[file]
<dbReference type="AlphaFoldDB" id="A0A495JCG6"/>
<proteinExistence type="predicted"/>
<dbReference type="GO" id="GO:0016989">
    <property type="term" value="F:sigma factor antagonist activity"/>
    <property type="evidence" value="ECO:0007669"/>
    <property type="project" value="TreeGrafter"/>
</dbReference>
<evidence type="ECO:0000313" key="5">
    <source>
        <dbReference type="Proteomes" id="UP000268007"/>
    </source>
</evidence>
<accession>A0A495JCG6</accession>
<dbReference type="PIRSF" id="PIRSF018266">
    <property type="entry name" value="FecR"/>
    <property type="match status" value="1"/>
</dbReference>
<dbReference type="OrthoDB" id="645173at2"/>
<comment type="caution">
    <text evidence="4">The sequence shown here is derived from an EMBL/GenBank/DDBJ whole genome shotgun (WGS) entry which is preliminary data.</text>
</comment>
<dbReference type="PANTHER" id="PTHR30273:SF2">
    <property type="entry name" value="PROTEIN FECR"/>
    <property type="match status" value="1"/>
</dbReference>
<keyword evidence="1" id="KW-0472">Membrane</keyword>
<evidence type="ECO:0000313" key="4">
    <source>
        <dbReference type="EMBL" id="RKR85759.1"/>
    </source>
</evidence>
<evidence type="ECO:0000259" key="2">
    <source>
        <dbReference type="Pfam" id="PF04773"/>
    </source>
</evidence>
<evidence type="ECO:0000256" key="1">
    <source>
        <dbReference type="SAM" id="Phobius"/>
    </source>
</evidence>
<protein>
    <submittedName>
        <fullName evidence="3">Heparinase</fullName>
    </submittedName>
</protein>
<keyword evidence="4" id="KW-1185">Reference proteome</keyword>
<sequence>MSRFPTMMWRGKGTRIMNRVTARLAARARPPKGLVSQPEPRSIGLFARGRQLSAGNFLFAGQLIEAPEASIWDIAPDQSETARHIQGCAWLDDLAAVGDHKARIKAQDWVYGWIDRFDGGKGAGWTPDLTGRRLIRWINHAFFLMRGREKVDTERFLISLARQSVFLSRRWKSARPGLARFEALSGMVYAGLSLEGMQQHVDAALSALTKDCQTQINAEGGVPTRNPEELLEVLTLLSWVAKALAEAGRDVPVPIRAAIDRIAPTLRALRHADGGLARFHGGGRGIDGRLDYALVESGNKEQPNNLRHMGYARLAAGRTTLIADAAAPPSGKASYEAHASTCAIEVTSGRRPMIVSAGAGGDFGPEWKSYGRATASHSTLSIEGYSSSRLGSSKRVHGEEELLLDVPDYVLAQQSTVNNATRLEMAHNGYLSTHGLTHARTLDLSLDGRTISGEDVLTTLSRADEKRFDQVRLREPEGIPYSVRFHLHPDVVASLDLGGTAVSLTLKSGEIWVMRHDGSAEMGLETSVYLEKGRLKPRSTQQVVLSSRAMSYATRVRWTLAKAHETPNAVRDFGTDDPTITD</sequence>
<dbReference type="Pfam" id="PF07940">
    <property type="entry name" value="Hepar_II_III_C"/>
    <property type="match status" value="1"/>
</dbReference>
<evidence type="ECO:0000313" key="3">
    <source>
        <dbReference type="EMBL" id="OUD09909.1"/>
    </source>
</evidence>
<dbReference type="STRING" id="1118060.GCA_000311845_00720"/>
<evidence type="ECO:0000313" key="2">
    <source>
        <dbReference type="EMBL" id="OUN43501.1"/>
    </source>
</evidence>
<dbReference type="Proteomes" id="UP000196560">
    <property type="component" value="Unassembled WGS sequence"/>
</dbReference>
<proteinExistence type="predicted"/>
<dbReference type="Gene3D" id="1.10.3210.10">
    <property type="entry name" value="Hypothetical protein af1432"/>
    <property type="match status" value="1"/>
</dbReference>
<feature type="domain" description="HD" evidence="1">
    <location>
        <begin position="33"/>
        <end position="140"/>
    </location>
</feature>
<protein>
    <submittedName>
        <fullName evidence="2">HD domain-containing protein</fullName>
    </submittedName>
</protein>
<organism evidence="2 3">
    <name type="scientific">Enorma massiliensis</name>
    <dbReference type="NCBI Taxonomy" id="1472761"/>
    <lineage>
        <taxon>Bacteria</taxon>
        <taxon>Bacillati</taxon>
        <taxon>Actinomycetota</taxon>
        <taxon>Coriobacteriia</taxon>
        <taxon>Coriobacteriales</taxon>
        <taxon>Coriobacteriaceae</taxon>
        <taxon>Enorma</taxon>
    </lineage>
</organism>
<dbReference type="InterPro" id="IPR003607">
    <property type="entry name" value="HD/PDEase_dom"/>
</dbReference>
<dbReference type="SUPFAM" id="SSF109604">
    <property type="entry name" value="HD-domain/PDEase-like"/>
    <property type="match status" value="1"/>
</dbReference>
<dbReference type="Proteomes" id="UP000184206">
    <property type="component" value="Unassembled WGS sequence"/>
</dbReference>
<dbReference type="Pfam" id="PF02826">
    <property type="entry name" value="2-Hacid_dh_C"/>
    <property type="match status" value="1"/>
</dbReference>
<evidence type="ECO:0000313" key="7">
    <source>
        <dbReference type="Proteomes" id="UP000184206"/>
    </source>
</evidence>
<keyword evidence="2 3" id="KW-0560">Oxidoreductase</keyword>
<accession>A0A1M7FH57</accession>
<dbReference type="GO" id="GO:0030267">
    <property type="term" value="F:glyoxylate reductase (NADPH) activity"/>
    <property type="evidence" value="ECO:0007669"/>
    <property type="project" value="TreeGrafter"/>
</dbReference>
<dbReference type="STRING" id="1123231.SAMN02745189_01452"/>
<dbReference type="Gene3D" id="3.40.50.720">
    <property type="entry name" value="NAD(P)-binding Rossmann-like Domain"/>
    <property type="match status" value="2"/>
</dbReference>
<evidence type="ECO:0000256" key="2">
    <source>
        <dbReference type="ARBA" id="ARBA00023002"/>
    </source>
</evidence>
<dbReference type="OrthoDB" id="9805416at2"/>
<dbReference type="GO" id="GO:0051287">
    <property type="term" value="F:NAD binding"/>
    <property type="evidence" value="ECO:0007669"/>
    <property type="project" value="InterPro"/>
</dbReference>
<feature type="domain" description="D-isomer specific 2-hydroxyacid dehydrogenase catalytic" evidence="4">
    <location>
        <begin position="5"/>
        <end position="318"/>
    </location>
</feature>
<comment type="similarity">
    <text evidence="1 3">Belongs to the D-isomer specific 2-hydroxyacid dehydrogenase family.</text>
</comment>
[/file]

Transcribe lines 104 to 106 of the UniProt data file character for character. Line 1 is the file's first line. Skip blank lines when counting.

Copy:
    <property type="component" value="Unassembled WGS sequence"/>
</dbReference>
<dbReference type="Pfam" id="PF02826">